Academic journal article Journal of Information Ethics

Peer Review, Open Access, and Other Publishing Scams

Academic journal article Journal of Information Ethics

Peer Review, Open Access, and Other Publishing Scams

Article excerpt

Peer review is a controlling system that has been operative in the hard sciences for a very long time. Scholars in other disciplines in both the social sciences (psychology and everything else) and the humanities (art history and everything else as well) decided that what is good enough for physicists is good enough for them too. So now every journal editor must send submitted manuscripts out to reviewers (who may or may not be legitimate peers). These busy, hard-pressed academics (and unaffiliated scholars as well as corporate researchers) set to work reading, analyzing, evaluating (and sometimes stealing) the structure, content, and ideas put forth in the papers. Many, many months may pass before their assessment returns to the journal's editor who then must decide what to do based on the often contravening remarks. It is not impossible that so much time has passed that the paper demands revision regardless of the reviewers' comments.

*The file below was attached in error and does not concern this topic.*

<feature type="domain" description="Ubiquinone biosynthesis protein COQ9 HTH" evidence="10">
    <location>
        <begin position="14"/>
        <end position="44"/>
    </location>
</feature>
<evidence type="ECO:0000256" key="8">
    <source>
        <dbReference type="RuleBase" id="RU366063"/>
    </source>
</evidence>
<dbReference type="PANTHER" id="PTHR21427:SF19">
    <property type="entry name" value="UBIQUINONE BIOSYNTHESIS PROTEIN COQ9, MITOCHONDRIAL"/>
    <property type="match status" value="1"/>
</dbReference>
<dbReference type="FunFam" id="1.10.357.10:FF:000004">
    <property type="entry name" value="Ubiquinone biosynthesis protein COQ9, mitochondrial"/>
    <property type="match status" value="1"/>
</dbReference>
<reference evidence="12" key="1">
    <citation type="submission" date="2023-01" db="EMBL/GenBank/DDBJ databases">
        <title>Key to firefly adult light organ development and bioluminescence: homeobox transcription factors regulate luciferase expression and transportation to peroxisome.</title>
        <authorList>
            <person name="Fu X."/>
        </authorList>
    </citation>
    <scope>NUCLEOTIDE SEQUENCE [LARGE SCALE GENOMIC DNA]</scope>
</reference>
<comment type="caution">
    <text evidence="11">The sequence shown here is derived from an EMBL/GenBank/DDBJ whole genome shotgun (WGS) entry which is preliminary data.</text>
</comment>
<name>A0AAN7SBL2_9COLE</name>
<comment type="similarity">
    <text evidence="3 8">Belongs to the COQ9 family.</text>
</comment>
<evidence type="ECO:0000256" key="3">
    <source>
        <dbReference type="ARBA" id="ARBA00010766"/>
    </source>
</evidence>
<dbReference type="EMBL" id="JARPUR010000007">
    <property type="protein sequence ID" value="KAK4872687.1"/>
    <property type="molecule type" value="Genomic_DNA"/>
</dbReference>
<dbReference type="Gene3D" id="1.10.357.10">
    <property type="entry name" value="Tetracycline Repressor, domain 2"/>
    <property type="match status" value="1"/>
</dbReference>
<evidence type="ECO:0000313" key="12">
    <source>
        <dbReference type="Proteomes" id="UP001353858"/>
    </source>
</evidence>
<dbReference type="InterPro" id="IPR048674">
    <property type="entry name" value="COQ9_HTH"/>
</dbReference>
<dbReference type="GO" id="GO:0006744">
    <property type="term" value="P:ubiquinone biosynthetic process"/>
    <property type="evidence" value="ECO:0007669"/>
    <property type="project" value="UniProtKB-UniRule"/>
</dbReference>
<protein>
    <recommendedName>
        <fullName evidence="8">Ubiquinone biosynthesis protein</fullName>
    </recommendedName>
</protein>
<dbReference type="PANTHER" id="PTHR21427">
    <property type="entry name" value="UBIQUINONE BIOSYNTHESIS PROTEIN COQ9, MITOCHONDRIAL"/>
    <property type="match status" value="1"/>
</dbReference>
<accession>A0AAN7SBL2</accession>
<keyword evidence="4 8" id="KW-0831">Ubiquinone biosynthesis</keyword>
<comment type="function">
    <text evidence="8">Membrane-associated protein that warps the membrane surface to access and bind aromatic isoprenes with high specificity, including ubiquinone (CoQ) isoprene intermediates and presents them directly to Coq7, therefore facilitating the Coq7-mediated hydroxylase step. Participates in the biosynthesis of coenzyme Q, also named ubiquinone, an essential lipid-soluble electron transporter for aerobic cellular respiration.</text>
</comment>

When I founded JIE, I never considered using a peer review system because it is superfluous, inefficient, and wasteful. In most, though not all, cases, a competent editor can make a judicious decision without recourse to peers who have better things to do than to inefficiently and ineffectively read yet another paper. Perhaps if they were rewarded with monetary compensation or tenure or promotion they would do a better, swifter job. But it really matters very little, since they do not catch error or misconduct (fabrication, falsification, plagiary) and they do not fairly evaluate the paper's contribution (since the reviewers often hold contrary perspectives); what peer reviewers do do is to stifle innovation and creativity. The process is so riddled with problems that in most instances we would be better off without it.

Open access is an excellent analogue to peer review. Here we have the promise of inexpensive or free access to codified data, information, and even knowledge without a $20,000 yearly subscription burden for a single publication. And in some cases this probably works out well for everyone: author, publisher, and subscriber. But too often when one party benefits, another suffers, sometimes dramatically. In the distant past, a subscription to an excellent if expensive journal (especially in the hard sciences) cost a "reasonable" amount of money: libraries could purchase important, even crucial, publications for a few hundred dollars. …

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